2
$\begingroup$

I'm confused with the widely used approach to compute the normalized cross-correlation which is something like this:

  1. Standardize the argument vectors (of equal length $n$).
  2. Slide one over the other computing the dot-product of the intersection (correct at least for real vectors).
  3. Optionally, define 95% confidence interval as $\pm\frac{2}{\sqrt{n}}$.

Autocorrelation of $\mathcal{N}(0,1)$ sample by this method looks like this:

Example from R Studio

I can achieve such a result using xcorr_common function from this gist:

Example from IPython Notebook, common version of xcorr

But it seems to me that this method is pretty confusing, because the arguments are standardized in total and not for each intersection. Moreover, the confidence interval derived from the total arguments length is incorrect for the lesser intersections.

I think, the correct (or at least a not-less-correct) result should look like this:

Example from IPython Notebook, special version of xcorr

This example is generated using xcorr function from the gist.

The confidence interval here is computed as $\pm\frac{2}{\sqrt{n-k}}$, where $k$ is the lag and $n-k$ is the available intersection length. Each intersection is standardized independently.

After this introduction I can ask my question: am I deadly wrong with this strange "proper" approach or am I inventing a wheel? :) Is it safe to work with cross-correlation calculated by the latter approach? Is it really more "proper" than the commonly used approach? If so, why even R uses the former method?

Thanks in advance.

* For basic info on confidence intervals for cross-correlation refer to:

  1. Stats StackExchange answer by Rob Hyndman: https://stats.stackexchange.com/a/3128/43304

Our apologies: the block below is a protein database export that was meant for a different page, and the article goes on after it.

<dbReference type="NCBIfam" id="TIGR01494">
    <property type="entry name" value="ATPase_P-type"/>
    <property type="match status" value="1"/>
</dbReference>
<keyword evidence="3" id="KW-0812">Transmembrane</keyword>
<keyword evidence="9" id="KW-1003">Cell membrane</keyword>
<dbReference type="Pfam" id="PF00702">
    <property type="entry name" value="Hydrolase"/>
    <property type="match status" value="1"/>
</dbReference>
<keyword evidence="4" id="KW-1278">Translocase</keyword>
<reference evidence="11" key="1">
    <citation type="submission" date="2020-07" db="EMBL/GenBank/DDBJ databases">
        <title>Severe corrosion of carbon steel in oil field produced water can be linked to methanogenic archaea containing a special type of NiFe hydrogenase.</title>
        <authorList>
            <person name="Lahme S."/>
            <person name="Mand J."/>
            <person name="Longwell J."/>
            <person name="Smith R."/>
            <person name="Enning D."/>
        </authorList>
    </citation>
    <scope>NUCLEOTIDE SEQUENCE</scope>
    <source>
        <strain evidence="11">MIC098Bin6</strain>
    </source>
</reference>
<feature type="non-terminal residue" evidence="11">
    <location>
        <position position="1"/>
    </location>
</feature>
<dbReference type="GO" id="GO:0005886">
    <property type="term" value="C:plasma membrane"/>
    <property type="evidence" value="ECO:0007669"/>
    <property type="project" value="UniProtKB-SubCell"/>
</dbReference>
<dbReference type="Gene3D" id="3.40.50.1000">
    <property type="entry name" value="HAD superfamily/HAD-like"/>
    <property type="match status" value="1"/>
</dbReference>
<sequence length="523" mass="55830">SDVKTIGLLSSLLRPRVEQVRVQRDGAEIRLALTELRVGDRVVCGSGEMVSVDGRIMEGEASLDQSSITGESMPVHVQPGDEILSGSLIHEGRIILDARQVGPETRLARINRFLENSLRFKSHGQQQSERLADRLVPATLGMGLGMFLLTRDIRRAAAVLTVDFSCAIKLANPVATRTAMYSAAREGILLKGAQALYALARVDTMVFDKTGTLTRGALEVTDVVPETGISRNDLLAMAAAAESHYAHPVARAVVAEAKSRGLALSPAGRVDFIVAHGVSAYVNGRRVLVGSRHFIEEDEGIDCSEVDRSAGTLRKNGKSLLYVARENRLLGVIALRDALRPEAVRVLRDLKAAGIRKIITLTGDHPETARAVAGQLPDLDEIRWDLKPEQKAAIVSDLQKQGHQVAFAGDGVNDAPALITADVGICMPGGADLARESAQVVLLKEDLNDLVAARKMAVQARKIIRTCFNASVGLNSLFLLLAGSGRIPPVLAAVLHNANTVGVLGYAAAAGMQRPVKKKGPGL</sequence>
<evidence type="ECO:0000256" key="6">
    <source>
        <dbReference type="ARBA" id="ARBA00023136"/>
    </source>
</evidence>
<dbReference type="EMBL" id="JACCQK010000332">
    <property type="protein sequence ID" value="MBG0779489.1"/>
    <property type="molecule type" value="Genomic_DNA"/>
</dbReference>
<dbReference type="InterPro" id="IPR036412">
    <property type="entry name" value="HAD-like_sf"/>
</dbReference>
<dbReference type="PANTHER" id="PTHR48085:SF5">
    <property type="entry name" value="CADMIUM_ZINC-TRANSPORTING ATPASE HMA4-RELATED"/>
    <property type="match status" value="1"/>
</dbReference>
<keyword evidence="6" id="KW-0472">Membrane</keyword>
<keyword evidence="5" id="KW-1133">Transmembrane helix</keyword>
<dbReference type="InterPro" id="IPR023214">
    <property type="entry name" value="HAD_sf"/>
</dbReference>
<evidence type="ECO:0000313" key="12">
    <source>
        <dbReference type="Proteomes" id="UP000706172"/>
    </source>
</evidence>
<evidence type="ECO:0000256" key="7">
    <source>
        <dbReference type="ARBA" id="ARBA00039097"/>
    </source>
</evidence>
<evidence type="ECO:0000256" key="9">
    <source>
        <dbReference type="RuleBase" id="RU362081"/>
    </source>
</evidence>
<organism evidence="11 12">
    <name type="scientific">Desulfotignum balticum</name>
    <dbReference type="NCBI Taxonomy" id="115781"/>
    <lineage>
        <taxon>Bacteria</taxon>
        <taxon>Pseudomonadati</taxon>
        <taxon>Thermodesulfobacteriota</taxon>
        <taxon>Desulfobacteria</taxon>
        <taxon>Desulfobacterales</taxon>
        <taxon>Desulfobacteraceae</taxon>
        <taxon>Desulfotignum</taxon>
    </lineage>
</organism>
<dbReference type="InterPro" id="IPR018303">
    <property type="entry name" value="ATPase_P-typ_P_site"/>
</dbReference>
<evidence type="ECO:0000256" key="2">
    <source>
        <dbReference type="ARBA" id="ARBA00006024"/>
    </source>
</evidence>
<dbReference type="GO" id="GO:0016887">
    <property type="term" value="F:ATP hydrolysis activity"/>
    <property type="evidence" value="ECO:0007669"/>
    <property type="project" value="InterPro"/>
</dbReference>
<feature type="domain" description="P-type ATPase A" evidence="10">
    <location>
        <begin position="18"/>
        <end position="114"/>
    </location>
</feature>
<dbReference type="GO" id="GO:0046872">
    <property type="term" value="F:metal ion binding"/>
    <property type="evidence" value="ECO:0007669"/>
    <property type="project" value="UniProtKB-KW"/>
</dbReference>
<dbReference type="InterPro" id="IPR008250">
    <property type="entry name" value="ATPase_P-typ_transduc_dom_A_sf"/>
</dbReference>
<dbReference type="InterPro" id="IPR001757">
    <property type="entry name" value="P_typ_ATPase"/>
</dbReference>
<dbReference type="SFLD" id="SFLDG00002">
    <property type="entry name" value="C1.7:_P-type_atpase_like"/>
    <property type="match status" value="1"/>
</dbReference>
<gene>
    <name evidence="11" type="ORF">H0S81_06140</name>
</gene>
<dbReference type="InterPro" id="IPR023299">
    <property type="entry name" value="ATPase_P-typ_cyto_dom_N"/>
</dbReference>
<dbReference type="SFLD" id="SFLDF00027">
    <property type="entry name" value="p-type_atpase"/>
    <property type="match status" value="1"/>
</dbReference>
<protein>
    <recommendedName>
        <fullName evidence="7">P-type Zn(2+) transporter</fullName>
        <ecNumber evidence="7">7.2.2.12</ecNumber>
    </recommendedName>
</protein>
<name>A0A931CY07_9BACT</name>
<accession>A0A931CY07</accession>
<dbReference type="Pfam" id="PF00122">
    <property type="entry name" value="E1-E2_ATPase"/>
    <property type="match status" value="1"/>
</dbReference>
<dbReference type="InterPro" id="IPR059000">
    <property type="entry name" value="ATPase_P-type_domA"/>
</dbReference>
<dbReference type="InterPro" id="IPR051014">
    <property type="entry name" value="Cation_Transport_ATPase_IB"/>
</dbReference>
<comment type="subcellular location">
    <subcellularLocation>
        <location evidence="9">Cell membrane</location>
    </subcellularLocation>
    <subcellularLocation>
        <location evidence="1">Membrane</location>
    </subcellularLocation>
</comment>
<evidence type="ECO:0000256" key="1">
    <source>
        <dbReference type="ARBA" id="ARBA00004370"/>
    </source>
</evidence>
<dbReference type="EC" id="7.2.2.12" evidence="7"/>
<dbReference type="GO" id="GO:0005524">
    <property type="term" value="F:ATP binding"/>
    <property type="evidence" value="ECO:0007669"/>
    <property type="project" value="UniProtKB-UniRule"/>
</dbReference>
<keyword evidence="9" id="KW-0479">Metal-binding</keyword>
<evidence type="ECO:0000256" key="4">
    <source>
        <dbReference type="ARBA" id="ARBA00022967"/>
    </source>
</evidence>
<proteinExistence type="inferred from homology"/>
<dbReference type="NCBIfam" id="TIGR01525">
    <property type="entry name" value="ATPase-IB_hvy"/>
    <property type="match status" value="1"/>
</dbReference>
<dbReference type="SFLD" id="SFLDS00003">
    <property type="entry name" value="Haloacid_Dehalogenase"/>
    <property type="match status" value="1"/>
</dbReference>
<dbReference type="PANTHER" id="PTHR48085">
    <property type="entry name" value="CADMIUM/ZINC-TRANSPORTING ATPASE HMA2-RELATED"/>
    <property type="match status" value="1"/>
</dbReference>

2. Guidelines for testing the autocorrelation or cross correlation

As it's pointed by whuber in his comment, this question is closely related to a number of already existing ones:

...and probably others with pretty good answers.

$\endgroup$
  • 1
    $\begingroup$ Are you perhaps re-asking this question about computing the ACF? $\endgroup$ – whuber Sep 22 '14 at 16:10
  • 1
    $\begingroup$ @whuber, thank you for the reference. It covers at least half of my question. I think one can say that the standard ACF implementation works good for relatively small $k$ (lag.max). Yet I'm still interested in whether the "sliding Pearson" approach can be really useful in some cases or from some point of view? $\endgroup$ – werediver Sep 22 '14 at 18:26
  • 1
    $\begingroup$ Heh, I see... standardizing in total, using all-sample mean and std. dev. is better (for stationary processes?) because they do better estimate population mean and std. dev. But is $\pm\frac{2}{\sqrt{n-k}}$ a better 95% CI than just $\pm\frac{2}{\sqrt{n}}$ straigth line? $\endgroup$ – werediver Sep 22 '14 at 19:37

Your Answer

By clicking “Post Your Answer”, you agree to our terms of service, privacy policy and cookie policy

Browse other questions tagged or ask your own question.